Youthful Perth four-piece Scenic make dreamy disco and house sounds, and their newest EP, Shockwaves, sees them step out from behind their computers and push their music into a warm, beautiful live instrumentation.

Shockwavesis out very soon – how are you guys feeling?

Adam Tucker: Really good, it’s our first release in a year, so we’re excited to get some new music out and see how people react to it, really. Writing and recording it was quite a long process. We finished the songs about six months ago, and it took about nine months before that to write the songs. We wrote quite a lot more, but then narrowed it down to the four.

Eric Harrison: A lot of the time was spent learning how to record properly. Our previous releases were very software-oriented – we didn’t have any analogue or hard instruments. We recorded guitar and drums and bass this time around, and it takes the sound to a new level.

Now you’ve done it once, do you reckon you’re more confident about doing it again in the future?

AT: Definitely. The next one’s going to come a lot faster – we’ve been through the whole process of learning and experimenting with recording instruments, and now we’ve done it, we’ll be able to do it more efficiently in the future.

Scenic make loose, dreamy electronic tracks – I’m wondering, do you jam a lot in the early stages of song writing?

AT: Initially, maybe – we hash out bass lines and drum beats and chords. The songs come together through more of an electronic process. We spend a lot of time layering and processing the sounds, and seeing what parts work together.

EH: We might start with a chord progression or a particular bass line, then work on a chorus, and then try and fit the two together. It’s more of an electronic, producer-centred process, where we layer sounds on top of each other.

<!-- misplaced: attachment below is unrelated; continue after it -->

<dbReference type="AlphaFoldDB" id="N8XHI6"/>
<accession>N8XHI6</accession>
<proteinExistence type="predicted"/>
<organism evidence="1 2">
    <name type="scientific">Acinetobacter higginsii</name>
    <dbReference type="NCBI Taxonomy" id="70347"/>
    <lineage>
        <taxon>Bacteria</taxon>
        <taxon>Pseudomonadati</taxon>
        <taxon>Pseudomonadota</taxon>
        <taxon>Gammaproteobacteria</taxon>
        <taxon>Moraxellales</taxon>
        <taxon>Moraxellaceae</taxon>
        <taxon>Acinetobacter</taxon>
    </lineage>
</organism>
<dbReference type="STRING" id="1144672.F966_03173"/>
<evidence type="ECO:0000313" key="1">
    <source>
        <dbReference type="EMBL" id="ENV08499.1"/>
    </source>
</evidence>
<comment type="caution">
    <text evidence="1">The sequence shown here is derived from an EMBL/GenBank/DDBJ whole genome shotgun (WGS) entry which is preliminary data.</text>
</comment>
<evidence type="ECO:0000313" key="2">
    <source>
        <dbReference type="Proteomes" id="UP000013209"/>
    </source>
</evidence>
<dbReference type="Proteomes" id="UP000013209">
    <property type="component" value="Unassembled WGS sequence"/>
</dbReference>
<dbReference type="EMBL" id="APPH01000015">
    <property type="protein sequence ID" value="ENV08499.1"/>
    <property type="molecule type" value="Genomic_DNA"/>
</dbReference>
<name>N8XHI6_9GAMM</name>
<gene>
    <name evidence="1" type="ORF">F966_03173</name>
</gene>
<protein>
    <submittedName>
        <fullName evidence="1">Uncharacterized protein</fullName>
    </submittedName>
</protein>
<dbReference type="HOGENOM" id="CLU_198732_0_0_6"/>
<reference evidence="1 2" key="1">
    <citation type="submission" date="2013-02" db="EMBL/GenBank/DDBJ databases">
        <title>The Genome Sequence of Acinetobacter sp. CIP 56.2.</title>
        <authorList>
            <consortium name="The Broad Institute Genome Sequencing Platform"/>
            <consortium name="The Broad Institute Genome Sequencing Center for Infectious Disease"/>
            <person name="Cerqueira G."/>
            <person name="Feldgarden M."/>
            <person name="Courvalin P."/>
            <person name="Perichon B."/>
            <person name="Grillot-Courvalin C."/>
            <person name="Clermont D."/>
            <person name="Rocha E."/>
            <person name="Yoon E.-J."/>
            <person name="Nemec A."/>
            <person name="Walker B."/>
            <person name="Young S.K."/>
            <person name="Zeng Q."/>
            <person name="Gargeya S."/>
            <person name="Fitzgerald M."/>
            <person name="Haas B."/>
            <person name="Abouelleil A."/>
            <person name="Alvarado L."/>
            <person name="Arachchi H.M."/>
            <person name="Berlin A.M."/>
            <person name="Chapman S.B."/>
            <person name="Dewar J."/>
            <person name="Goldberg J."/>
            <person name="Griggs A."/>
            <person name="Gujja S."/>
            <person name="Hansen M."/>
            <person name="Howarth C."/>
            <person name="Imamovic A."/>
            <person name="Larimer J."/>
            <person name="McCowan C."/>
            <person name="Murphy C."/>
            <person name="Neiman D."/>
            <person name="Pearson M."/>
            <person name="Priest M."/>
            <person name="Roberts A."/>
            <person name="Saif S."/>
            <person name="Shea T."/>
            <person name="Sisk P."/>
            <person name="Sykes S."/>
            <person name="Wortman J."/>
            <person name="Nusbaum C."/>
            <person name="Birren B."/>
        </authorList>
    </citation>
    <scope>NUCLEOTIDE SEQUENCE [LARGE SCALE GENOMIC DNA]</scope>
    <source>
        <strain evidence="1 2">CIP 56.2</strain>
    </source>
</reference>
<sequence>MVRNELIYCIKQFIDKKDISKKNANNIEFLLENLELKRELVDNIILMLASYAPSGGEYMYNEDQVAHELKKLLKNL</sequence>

You guys released a single on Joakim’s label, and listening to a track like ‘Hours On End’, you can hear a bit of his influence – are you big fans of his?

AT: We’ve always liked his production style, and we love his early remix work.

EH: We love the music that he releases on the Tigersushi label. I guess it’s just that layered sound, the idea of an intro where the drum and bass sounds slowly start to come in. We really like that structure.

You are Perth-based – what’s it like for a young band there?

AT: It’s so isolated that you end up looking at what’s happening in the rest of the world, in France and the UK and even in Sydney, and bringing those influences back to Perth. It’s tough being in a band here, because there are only so many venues here and so many gigs you can play.

Would you consider relocating to Melbourne or Sydney?

AT: I think for now we’re pretty happy in Perth. We’re slowly expanding our horizons, and we may move at some point, but not yet.

Will you guys be touring the EP?

AT: Hopefully we will at the end of the year. We try and keep the live stuff as live as possible, considering that the songs are quite electronic. We have live bass and drums. The live show is more jammy, I would say.

EH: We have the four songs on the EP, and to fill out the rest of the 45 minutes, we play long intros and outros, we really expand on the songs. Our previous releases are quite different, in terms of their sound and how they were made, so instead of incorporating them into the live show, we’re really working on just the new stuff.

BY ALASDAIR DUNCAN

Shockwavesout Friday August 9 through Future Classic.

Tell Us What You Think